The reason for the high loss to follow-up rate was probably because of the long distance from the patients’ home to the hospital, which was 1 of the inclusion criteria. These inclusion criteria are consistent with our aim, which focused on remote self-rehabilitation. However, it also adds to the difficulty for following up. As our study was conducted with paper-based questionnaires, patients included in our study had to travel a long distance back to hospitals or mail back the questionnaires, causing more to be lost to follow-up. In order to overcome this problem, electronic surveys have great potential to improve data collection [50]. A major advantage of applying electronic surveys is that they could increase the amount of data collected at a lower cost [51]. Many researchers have explored the application of electronic versions of questionnaires. Terri et al found that electronic versions of the Faces Pain Scale-Revised and the Color Analog Scale on a mobile phone demonstrated good agreement with the original paper and plastic versions of these scales [52]. Pawar et al found that the software version of the Roland-Morris Disability Questionnaire was comparable with the paper version in patients with LBP [53]. Other researchers also found that Web- or mobile device–based systems could facilitate consecutive patient data collection in randomized controlled trials and could be used to increase response rates and enhance quality of research [54,55]. Therefore, future studies should consider applying electronic tools to simplify the follow-up process and reduce loss to follow-up.

    Conclusions

    In conclusion, eHealth, a mobile phone–based telerehabilitation system, may be an effective rehabilitation tool for postoperative patients with LBP, especially for those who have no access to traditional clinic-based rehabilitation. The effectiveness of eHealth was more evident in patients with higher adherence. However, more studies are still needed to find optimal methods to improve compliance.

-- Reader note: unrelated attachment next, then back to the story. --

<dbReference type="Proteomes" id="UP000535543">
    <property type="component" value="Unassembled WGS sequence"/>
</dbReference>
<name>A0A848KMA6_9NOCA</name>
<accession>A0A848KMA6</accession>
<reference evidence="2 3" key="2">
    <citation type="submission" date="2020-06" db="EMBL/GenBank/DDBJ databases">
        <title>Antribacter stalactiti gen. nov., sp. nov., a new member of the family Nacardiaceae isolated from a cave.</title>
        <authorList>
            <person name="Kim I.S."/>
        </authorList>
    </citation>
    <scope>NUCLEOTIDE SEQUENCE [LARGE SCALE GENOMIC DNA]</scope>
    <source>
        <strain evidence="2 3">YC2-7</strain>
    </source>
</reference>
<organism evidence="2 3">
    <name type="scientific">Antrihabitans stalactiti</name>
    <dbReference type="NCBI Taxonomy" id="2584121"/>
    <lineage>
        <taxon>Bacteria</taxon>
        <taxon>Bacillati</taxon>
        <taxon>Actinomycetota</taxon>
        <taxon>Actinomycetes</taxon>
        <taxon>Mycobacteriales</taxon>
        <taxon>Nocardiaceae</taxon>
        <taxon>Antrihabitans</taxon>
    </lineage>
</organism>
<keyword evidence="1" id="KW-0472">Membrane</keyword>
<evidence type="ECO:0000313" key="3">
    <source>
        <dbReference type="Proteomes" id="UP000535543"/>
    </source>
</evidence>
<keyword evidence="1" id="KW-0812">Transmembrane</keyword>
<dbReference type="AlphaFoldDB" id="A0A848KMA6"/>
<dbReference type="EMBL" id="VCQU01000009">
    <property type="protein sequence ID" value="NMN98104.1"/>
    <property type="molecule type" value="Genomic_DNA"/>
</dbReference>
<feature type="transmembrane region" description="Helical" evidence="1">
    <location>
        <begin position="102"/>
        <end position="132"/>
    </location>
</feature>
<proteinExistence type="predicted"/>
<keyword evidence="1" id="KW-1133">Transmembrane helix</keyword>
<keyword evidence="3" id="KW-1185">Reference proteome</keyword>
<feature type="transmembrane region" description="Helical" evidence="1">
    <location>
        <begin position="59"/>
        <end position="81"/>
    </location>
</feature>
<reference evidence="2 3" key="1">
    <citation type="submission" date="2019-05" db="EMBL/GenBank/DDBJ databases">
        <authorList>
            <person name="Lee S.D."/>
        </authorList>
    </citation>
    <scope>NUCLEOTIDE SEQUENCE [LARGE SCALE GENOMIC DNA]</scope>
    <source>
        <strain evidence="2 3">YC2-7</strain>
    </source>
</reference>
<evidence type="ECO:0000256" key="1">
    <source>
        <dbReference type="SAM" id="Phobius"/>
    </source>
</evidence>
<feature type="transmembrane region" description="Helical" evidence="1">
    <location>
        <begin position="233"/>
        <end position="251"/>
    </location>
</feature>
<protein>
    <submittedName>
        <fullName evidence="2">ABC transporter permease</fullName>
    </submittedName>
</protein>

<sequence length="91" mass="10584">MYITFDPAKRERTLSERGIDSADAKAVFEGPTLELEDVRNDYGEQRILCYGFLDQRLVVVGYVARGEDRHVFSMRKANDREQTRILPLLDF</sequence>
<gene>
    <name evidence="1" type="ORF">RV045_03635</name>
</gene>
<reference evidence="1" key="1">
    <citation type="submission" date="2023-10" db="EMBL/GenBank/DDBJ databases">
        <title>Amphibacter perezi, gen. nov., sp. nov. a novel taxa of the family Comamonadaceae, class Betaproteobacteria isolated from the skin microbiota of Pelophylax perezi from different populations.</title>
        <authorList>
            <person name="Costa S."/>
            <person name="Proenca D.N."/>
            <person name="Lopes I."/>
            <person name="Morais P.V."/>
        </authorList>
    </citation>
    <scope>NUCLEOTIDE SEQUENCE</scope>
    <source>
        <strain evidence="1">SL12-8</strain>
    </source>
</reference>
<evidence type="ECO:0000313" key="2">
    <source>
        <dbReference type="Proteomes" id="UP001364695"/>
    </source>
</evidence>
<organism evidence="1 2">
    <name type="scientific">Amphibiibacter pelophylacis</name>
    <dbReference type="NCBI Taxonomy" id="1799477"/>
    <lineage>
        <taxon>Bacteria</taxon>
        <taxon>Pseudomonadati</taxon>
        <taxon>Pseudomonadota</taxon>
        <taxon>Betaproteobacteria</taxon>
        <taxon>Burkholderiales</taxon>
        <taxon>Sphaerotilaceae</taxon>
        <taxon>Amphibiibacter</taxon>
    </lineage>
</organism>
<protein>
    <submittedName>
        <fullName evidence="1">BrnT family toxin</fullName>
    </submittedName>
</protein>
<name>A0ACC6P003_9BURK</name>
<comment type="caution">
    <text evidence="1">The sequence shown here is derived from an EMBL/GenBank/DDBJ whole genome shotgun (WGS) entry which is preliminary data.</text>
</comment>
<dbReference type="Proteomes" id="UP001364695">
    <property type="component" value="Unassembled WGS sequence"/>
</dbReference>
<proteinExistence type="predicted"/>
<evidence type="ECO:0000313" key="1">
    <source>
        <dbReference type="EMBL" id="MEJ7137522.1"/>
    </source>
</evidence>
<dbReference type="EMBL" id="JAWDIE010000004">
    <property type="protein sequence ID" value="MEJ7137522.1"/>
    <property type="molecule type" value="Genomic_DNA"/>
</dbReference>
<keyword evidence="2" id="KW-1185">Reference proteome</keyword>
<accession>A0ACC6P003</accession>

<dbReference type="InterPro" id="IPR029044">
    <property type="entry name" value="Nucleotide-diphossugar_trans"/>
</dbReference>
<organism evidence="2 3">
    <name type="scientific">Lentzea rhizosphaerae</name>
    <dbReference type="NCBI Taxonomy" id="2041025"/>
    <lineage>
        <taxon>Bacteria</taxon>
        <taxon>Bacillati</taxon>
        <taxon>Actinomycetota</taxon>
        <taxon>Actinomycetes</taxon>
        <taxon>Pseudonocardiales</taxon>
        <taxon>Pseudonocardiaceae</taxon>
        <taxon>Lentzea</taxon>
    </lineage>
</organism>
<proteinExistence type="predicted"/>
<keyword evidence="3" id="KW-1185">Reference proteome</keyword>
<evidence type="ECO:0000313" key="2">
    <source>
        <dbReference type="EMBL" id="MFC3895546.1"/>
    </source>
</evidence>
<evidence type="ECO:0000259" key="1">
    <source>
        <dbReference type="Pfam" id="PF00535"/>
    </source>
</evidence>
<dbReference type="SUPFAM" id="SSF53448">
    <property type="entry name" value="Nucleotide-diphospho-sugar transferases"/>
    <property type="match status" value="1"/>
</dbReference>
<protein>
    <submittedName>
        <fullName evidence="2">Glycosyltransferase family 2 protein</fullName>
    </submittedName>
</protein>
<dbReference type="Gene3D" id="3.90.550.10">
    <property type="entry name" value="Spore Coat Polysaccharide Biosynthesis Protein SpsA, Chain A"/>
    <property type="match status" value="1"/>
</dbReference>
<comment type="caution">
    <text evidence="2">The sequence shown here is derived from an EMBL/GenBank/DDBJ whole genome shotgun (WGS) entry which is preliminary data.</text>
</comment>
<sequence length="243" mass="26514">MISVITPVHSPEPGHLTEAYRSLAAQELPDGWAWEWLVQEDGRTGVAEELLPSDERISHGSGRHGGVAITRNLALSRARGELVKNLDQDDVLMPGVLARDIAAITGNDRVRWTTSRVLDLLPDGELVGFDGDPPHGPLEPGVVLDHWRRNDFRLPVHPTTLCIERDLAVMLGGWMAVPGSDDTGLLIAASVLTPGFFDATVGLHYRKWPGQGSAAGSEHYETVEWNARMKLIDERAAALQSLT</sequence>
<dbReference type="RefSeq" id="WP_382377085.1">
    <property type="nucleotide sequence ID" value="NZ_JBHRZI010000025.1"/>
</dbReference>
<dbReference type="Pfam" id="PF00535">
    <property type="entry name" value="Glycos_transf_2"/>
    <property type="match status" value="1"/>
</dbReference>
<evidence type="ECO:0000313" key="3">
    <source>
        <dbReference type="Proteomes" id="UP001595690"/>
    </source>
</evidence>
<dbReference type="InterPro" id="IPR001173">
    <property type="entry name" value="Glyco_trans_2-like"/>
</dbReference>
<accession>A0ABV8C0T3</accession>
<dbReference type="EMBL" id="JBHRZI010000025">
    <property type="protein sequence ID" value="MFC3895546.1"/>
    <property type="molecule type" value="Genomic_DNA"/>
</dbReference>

Acknowledgments

    This study was financially supported by the Guangdong Medical Research Fund Project (C2015048) and Guangdong Natural Science Foundation (2015A030310321). Phei Er Saw proofread and improved the language of this paper.

    Conflicts of Interest

    None declared.

    Multimedia Appendix 1

    The detailed plan of rehabilitation.

    PDF File (Adobe PDF File), 1MB

    Multimedia Appendix 2

    Results of the validation study.

    PDF File (Adobe PDF File), 53KB

    Multimedia Appendix 3

    Supplementary tables.

    DOCX File, 27KB

    Multimedia Appendix 4

    CONSORT‐EHEALTH checklist (V 1.6.1).

    PDF File (Adobe PDF File), 505KB

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    Abbreviations

    EH: eHealth program 
    eHealth: electronic health
    EQ-5D: EuroQol 5-Dimension health questionnaire
    HC: highest compliance
    IQR: interquartile range
    LBP: low back pain 
    ODI: Oswestry Disability Index 
    SF-36: 36-item Short-Form Health Survey
    SF-36 GH: General health for 36-item Short-Form Health Survey
    SF-36 PF: Physical functioning for 36-item Short-Form Health Survey
    UC: usual care treatment 
    VAS: visual analog scale


    Edited by G Eysenbach; submitted 23.02.18; peer-reviewed by J Zhang, M Tian; comments to author 22.07.18; revised version received 01.11.18; accepted 08.12.18; published 20.02.19

    ©Jingyi Hou, Rui Yang, Yaping Yang, Yiyong Tang, Haiquan Deng, Zhong Chen, Yanfeng Wu, Huiyong Shen. Originally published in JMIR Mhealth and Uhealth (http://mhealth.jmir.org), 20.02.2019.